I think sport is a perfect place for this kind of personality because you have to be able to engage fully in the process and relentlessly burn movement patterns into your nervous system. I never had a problem with that. I never found it boring; I always found it incredibly engaging and satisfying. The process became something I embraced. Outcomes are infrequent and fleeting, the process is where you spend all of your time and I believe that the real value has and always will be in the process of things. Don’t get me wrong, certain outcomes can definitely be rewarding on a number of levels but you can’t tie the value of what you are doing to outcomes alone. The process is not easy and it’s not supposed to be easy. Everything I’ve done in my life that required effort, personal sacrifice and a willingness to put myself out there always resulted in some form of growth. What would you rather have, a million dollars that was generated because you worked your ass off, learned some incredible skill sets, had to struggle for….or a million dollars because of a lottery ticket? Call me crazy but the former seems more rewarding somehow.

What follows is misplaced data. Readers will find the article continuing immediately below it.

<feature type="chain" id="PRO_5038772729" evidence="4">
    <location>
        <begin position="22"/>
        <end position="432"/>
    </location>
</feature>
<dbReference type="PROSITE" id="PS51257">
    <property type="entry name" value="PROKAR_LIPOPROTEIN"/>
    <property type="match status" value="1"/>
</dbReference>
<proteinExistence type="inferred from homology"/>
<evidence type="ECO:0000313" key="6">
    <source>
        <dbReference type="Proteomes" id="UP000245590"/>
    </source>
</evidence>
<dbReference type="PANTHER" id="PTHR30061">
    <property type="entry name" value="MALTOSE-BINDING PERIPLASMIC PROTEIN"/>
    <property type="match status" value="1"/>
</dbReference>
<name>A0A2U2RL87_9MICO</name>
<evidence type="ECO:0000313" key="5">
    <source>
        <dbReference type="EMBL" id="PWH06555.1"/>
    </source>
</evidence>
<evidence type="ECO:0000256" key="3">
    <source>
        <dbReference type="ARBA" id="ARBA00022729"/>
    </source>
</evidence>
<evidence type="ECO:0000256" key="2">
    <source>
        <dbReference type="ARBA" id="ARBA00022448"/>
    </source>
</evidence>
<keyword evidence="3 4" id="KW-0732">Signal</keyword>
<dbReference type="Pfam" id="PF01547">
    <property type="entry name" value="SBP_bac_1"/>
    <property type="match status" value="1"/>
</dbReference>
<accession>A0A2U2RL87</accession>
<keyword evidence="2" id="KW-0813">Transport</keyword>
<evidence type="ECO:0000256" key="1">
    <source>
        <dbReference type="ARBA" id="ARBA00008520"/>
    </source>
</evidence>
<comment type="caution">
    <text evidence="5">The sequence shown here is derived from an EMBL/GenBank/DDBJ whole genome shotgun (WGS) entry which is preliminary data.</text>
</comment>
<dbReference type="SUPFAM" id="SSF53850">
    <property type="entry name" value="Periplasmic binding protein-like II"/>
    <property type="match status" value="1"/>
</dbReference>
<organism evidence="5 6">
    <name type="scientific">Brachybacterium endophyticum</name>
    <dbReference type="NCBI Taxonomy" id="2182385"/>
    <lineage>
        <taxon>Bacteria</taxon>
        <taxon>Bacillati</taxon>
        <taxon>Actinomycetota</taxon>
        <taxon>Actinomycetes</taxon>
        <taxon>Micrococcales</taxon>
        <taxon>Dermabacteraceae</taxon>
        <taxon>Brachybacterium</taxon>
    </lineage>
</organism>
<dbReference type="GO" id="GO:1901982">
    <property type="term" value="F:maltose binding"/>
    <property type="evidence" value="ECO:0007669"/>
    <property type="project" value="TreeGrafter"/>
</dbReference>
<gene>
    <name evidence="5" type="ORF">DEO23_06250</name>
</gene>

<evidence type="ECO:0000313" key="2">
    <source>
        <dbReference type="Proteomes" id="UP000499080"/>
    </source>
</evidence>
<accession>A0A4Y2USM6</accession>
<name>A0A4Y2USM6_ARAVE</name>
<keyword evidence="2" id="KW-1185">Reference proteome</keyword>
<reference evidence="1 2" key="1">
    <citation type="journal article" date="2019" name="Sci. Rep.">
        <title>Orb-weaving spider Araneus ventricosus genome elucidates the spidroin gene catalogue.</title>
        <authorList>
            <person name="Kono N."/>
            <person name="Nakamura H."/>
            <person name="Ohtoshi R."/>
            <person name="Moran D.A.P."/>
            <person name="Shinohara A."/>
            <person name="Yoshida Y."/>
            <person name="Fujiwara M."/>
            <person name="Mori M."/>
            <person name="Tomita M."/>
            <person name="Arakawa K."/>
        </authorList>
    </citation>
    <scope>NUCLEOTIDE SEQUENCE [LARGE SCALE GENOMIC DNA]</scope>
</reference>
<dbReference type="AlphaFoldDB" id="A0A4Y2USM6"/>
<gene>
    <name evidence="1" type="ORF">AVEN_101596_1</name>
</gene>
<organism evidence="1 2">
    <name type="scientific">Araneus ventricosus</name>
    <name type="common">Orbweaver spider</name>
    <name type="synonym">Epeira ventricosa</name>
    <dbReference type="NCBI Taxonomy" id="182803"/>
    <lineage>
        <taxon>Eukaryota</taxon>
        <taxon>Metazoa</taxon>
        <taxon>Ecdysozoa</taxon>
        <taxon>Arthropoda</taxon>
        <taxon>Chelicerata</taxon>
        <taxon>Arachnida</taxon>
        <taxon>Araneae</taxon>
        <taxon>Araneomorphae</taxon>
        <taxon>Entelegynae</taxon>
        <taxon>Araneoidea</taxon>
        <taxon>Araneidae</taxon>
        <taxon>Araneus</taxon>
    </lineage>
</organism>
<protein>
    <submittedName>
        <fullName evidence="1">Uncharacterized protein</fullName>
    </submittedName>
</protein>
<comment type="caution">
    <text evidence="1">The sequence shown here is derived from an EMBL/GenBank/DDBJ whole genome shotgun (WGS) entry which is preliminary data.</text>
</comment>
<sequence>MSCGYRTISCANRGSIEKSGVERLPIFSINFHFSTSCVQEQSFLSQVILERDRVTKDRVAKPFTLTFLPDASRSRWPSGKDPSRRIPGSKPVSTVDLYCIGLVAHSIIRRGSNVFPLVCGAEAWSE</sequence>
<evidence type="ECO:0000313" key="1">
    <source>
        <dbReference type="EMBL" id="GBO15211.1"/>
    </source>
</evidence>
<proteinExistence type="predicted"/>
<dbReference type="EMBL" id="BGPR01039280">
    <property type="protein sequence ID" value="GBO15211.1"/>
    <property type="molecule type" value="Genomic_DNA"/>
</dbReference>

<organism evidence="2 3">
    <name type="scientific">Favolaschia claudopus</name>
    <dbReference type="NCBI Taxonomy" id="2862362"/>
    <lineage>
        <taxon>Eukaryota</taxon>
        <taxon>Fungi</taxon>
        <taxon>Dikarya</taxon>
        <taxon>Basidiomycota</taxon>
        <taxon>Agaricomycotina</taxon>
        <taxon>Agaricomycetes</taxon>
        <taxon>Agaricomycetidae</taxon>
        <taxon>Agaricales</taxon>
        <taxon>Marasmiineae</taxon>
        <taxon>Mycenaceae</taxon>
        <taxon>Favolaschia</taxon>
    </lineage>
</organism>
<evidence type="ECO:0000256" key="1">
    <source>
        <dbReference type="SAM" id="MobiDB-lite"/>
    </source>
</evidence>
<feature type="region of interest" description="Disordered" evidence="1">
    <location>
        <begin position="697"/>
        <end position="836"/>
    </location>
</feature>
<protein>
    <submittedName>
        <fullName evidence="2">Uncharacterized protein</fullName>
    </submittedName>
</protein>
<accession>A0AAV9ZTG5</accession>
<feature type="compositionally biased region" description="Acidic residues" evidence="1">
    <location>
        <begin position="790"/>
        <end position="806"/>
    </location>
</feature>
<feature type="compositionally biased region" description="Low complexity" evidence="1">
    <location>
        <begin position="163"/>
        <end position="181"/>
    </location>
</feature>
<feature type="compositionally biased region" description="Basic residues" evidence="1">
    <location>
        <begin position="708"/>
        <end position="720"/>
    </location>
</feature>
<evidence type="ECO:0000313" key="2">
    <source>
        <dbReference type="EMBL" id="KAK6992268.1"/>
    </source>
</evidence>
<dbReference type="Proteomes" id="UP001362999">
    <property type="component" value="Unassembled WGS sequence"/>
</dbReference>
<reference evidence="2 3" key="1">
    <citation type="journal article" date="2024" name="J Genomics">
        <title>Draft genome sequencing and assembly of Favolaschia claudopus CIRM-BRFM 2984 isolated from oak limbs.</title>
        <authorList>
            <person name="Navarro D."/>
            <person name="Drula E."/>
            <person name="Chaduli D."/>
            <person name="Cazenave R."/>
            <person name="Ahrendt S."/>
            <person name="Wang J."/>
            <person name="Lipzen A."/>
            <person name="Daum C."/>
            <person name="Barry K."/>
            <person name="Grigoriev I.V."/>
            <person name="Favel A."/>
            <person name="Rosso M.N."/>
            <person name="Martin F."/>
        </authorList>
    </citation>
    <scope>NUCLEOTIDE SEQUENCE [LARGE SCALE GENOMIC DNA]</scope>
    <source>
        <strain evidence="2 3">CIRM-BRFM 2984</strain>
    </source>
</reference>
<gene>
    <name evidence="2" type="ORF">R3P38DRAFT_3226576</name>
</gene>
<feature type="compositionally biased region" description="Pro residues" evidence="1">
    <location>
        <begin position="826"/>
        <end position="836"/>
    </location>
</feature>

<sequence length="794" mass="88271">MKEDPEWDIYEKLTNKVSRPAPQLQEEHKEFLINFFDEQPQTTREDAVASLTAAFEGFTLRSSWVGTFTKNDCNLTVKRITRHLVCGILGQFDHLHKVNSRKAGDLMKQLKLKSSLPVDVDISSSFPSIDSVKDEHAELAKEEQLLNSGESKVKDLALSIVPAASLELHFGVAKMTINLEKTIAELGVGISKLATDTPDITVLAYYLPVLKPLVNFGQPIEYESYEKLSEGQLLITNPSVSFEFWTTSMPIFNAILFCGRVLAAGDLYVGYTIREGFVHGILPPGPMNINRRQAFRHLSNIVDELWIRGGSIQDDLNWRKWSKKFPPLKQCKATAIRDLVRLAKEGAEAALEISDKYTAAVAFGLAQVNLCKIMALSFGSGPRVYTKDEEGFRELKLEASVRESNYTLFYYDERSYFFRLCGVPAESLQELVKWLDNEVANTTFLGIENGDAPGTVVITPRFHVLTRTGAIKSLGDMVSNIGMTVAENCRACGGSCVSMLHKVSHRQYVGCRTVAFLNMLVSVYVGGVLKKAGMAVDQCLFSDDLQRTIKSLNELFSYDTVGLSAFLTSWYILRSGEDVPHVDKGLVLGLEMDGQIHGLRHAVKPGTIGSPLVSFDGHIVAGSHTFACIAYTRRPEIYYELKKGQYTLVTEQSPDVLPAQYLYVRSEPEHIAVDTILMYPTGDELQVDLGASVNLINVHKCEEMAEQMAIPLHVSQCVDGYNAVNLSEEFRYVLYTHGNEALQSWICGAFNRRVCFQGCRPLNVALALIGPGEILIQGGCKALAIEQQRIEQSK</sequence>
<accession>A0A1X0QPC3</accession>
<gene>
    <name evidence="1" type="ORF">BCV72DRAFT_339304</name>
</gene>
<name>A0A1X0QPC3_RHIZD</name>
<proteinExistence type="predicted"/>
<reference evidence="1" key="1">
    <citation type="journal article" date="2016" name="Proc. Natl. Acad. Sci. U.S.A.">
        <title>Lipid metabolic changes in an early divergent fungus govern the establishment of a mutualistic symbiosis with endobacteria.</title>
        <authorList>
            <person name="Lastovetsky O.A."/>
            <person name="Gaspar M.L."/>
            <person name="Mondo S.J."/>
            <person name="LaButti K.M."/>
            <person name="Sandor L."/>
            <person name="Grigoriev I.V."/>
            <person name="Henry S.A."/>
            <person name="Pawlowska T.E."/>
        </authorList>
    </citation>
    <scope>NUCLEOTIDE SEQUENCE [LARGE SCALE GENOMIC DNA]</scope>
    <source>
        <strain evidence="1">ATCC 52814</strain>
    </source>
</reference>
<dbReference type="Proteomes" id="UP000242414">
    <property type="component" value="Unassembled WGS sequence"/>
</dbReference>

I was lucky enough to have parents who never dissuaded the idea that “athlete” could be a job title. They were not pushy parents, they really only cared about my happiness. Ironically I believe it was my reaction to heart-breaking events that became part of the fuel for what I was doing and contributed to some of my odd tendencies. My parents were divorced when I was 8 years old and as much as I can remember faking happy it was crushing. The next 10 years would involve some rather unpleasant family moments that gutted me. Somewhere in those years I became a little derailed emotionally but there was always sport. It became my outlet for frustration and a place where I found peace and some kind of inner strength. I discovered early on that I had a knack for suffering. I would put myself through hell before I would lose. I hated losing more than anything and when I was young I did a lot of it. I’ve had something to prove since those early years. I’m not sure if it was just wanting to be the guy who broke out of the small town mold or wanting to get my dads attention or just plain inner anguish that sparked the fire, probably a combination of things. Regardless, I was for the most part pissed off in my teen years and hell bent on being great at something. I figure there was a time somewhere in there that I sat at a crossroads. In one direction was negative self-destructive behavior and in the other was positive, goal driven (with small amounts of self destructive) behavior. I thank the energy and wisdom of my Mother for leading my brother and I down the path that allowed us to focus ourselves in a productive manner.